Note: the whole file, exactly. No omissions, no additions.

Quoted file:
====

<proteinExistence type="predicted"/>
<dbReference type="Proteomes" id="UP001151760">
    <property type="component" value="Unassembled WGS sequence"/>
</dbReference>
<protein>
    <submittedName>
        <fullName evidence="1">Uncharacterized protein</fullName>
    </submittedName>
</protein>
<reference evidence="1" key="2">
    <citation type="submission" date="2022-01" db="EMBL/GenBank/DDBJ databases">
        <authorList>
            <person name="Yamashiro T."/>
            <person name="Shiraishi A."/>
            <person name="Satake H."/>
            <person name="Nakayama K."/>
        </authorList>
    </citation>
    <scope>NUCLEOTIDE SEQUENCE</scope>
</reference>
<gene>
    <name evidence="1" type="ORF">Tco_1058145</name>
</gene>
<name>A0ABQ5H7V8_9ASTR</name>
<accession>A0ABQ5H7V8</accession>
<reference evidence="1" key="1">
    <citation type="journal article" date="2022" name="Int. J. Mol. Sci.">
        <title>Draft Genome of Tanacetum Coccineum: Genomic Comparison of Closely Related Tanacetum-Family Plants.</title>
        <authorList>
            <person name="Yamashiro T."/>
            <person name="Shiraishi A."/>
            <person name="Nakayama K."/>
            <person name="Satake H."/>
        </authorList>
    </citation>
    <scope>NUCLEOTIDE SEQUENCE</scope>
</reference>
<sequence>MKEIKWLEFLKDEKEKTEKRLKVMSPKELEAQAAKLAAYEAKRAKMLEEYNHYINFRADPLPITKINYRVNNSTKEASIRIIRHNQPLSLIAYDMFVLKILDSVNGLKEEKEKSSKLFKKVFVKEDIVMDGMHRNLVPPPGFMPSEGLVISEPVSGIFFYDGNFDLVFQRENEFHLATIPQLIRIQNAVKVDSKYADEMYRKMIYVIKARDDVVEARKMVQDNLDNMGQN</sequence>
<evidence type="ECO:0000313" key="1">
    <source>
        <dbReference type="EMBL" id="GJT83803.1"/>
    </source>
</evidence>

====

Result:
<proteinExistence type="predicted"/>
<dbReference type="Proteomes" id="UP001151760">
    <property type="component" value="Unassembled WGS sequence"/>
</dbReference>
<protein>
    <submittedName>
        <fullName evidence="1">Uncharacterized protein</fullName>
    </submittedName>
</protein>
<reference evidence="1" key="2">
    <citation type="submission" date="2022-01" db="EMBL/GenBank/DDBJ databases">
        <authorList>
            <person name="Yamashiro T."/>
            <person name="Shiraishi A."/>
            <person name="Satake H."/>
            <person name="Nakayama K."/>
        </authorList>
    </citation>
    <scope>NUCLEOTIDE SEQUENCE</scope>
</reference>
<gene>
    <name evidence="1" type="ORF">Tco_1058145</name>
</gene>
<name>A0ABQ5H7V8_9ASTR</name>
<accession>A0ABQ5H7V8</accession>
<reference evidence="1" key="1">
    <citation type="journal article" date="2022" name="Int. J. Mol. Sci.">
        <title>Draft Genome of Tanacetum Coccineum: Genomic Comparison of Closely Related Tanacetum-Family Plants.</title>
        <authorList>
            <person name="Yamashiro T."/>
            <person name="Shiraishi A."/>
            <person name="Nakayama K."/>
            <person name="Satake H."/>
        </authorList>
    </citation>
    <scope>NUCLEOTIDE SEQUENCE</scope>
</reference>
<sequence>MKEIKWLEFLKDEKEKTEKRLKVMSPKELEAQAAKLAAYEAKRAKMLEEYNHYINFRADPLPITKINYRVNNSTKEASIRIIRHNQPLSLIAYDMFVLKILDSVNGLKEEKEKSSKLFKKVFVKEDIVMDGMHRNLVPPPGFMPSEGLVISEPVSGIFFYDGNFDLVFQRENEFHLATIPQLIRIQNAVKVDSKYADEMYRKMIYVIKARDDVVEARKMVQDNLDNMGQN</sequence>
<evidence type="ECO:0000313" key="1">
    <source>
        <dbReference type="EMBL" id="GJT83803.1"/>
    </source>
</evidence>